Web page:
Complaints filed under Part XI of the Act (section 91)
There was a significant increase in the volume of complaints filed under section 91 of the Act in 2020–2021. It is important to note, however, that 806 of the 968 admissible complaints were not investigated, because it was determined that they had not been filed in good faith. Excluding these complaints, the number of section 91 complaints actually decreased from 420 to 162, which is within the average for the previous nine years.
Analysis of admissible complaints, by location of incident
The number of admissible complaints regarding incidents that occurred in New Brunswick decreased in 2020–2021 compared to the previous two years (−26%), when we received a fairly large number of complaints against Correctional Service Canada (about services to the public and language of work at Dorchester Penitentiary), Elections Canada (about the 2019 federal election) and Air Canada. In 2020–2021, there were very few complaints about these institutions in New Brunswick.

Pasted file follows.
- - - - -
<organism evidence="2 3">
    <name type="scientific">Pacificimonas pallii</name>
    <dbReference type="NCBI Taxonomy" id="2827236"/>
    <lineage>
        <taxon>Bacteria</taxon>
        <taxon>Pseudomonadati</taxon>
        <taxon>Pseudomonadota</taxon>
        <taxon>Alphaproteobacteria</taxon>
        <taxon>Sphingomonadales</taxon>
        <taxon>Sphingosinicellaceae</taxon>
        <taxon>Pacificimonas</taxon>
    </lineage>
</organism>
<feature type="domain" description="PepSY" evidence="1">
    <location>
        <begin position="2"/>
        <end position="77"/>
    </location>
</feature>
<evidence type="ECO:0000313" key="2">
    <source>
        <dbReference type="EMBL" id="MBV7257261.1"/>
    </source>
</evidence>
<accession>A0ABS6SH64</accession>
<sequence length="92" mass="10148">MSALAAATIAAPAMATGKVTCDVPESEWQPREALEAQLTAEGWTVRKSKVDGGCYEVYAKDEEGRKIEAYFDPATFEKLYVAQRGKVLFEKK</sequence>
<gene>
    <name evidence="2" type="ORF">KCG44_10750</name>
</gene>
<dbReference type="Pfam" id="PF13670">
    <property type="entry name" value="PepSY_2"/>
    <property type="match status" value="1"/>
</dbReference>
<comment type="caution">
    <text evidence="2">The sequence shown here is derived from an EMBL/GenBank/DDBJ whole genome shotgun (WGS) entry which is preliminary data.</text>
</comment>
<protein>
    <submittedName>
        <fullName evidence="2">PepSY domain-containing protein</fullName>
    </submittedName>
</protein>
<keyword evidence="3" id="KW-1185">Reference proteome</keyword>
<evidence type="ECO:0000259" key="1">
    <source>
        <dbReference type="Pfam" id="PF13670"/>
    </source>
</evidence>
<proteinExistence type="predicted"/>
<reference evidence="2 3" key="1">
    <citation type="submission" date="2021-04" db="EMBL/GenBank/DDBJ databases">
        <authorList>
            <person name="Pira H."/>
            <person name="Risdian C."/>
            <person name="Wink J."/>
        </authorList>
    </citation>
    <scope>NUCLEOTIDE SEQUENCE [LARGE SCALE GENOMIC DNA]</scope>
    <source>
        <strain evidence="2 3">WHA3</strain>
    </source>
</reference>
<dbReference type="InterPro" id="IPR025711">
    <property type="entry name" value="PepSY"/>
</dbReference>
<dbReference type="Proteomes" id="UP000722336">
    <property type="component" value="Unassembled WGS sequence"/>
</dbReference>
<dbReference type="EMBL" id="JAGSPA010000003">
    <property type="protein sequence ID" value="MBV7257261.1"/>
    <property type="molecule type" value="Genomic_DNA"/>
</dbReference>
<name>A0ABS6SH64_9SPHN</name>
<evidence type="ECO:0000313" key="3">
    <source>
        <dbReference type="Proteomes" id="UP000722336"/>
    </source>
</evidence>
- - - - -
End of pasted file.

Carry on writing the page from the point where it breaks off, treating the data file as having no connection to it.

The number of admissible complaints regarding incidents that occurred in Alberta increased significantly compared to the previous four years (+145%). In 2020–2021, the majority of complaints for this province involved signage at Calgary and Edmonton international airports. Nearly three quarters of Alberta’s 120 complaints were about written communications or ground service from these airport authorities.
The number of admissible complaints regarding incidents that occurred outside of Canada dropped significantly compared to the previous four years (−75%), likely due to the COVID‑19 pandemic.
Table 1 Admissible complaints in 2020–2021 by province and territory and by part/section of the Official Languages Act
|Location of incident||Service to the public
|Language of work
|Advancement of English and French
(Part XI, section 91)
(parts II, III and IX)
|Newfoundland and Labrador||11||0||0||0||0||0||11|
|Prince Edward Island||4||0||0||0||0||0||4|
|National Capital Region (Quebec)||17||16||1||1||257||1||293|
|National Capital Region (Ontario)||125||62||6||7||679||4||883|
Table 2 Admissible complaints over 10 years (2011–2012 to 2020–2021) by province and territory
|Location of incident||2011 2012||2012 2013||2013 2014||2014 2015||2015 2016||2016 2017||2017 2018||2018 2019||2019 2020||2020 2021|